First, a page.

Genome-wide detection of transcription errors in bacteria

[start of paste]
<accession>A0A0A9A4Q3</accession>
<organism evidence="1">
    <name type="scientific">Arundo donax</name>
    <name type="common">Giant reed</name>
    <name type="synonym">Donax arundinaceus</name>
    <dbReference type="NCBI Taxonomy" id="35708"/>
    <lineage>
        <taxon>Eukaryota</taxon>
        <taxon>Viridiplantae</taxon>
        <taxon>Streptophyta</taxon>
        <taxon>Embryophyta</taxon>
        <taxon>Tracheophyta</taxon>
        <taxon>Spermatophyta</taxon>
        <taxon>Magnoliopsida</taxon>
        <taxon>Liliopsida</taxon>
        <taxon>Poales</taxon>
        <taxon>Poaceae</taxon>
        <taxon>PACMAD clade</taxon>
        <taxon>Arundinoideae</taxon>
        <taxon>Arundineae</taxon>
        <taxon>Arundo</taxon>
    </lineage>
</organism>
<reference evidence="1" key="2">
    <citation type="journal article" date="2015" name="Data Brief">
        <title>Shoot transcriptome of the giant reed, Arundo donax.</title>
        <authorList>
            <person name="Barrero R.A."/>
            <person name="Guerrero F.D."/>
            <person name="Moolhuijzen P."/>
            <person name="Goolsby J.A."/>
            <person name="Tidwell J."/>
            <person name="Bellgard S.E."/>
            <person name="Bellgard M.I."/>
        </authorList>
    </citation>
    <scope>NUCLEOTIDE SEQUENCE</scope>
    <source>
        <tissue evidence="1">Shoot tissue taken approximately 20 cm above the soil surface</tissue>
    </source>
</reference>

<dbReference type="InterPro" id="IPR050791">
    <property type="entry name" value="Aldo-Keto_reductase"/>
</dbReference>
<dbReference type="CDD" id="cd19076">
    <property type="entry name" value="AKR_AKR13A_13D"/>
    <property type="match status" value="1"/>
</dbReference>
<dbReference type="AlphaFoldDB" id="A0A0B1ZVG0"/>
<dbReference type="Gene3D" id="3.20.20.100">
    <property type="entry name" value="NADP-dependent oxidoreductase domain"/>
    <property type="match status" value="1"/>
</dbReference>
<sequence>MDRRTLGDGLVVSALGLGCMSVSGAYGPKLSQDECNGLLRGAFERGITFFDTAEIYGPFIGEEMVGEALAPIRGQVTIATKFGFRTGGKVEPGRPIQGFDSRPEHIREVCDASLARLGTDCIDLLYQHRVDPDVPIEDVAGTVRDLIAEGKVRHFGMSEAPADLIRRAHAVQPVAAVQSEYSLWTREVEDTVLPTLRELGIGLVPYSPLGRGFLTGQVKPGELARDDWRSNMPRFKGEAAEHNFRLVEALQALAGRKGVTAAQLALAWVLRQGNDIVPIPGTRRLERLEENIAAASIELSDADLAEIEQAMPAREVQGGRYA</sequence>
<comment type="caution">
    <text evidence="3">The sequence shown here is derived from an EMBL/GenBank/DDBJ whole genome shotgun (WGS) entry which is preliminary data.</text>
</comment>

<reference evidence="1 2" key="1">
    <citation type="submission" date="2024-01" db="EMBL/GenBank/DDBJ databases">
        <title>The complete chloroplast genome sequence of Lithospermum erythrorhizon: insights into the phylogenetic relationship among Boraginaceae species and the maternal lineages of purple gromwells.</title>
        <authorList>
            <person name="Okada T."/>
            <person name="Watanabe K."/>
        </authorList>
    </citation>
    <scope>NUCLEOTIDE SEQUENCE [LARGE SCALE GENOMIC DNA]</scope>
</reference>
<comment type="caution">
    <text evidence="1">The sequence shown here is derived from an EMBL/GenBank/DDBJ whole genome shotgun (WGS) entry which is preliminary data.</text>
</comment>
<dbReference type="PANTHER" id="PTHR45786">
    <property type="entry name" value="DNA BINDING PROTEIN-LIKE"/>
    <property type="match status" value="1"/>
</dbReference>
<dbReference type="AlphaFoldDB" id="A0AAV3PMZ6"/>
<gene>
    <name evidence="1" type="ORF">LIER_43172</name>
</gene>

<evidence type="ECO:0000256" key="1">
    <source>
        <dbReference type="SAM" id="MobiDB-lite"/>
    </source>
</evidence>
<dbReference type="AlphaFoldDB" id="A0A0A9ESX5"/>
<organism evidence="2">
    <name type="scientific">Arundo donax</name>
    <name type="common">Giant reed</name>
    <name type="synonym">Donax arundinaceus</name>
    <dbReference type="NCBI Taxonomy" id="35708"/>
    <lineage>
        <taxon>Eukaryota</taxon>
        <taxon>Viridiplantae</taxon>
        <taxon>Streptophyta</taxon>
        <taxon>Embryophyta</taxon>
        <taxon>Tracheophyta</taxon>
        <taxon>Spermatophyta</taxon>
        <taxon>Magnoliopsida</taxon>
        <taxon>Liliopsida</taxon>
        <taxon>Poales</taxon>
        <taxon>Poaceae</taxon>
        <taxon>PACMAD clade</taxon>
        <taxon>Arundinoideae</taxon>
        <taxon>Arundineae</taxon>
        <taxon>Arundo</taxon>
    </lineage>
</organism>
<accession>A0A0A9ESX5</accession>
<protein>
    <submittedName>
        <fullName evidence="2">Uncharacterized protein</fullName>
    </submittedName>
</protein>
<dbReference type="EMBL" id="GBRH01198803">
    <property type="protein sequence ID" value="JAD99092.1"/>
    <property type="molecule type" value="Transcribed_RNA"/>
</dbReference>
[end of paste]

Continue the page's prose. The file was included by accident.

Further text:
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Errors in DNA that occur during replication serve as the basis for adaptation and heritable genetic variation in all organisms. However, non-heritable genetic variation will arise through errors that occur during transcription. Although it has been hypothesized that errors in transcripts might aid in survival of antibiotic stress and help evade immune responses, they can be deleterious in that they cause RNA polymerase (RNAP) to pause, resulting in collisions between the RNAP and replication proteins. Additionally, too many errors within the proteome can result in aggregation of these faulty proteins, inducing the general stress response. To avoid such complications, bacteria have evolved numerous mechanisms to improve the fidelity of transcription. These mechanisms include recognition of mis-paired bases within the RNAP, recognition of slippage along the template, excision of errors from the transcript, and prevention of errors from occurring. Despite decades of research, accurate measurements of the transcription error rate have remained elusive. Although recent sequencing-based measurements can provide ways to assay errors genome-wide, RNAseq error rates are too high to gauge the various types of substitutions. Additionally, measurement of transcription slippage remains limited to the analysis of long homopolymeric repeats in reporter genes. This dissertation reports the use of a sequencing technique that allows us to detect transcription errors and remove the errors that arise during sequencing. This method was successful in determining the genome-wide transcription substitution, insertion, and deletion rates. We found that transcription error rates remain constant across a wide range of growth states and across phylogenetically diverse bacteria. These data also suggest that transcription slippage occurs in sequences that are more complex than homopolymeric runs. Finally, we find that only one of the three previously identified transcription fidelity factors appears to influence transcription fidelity.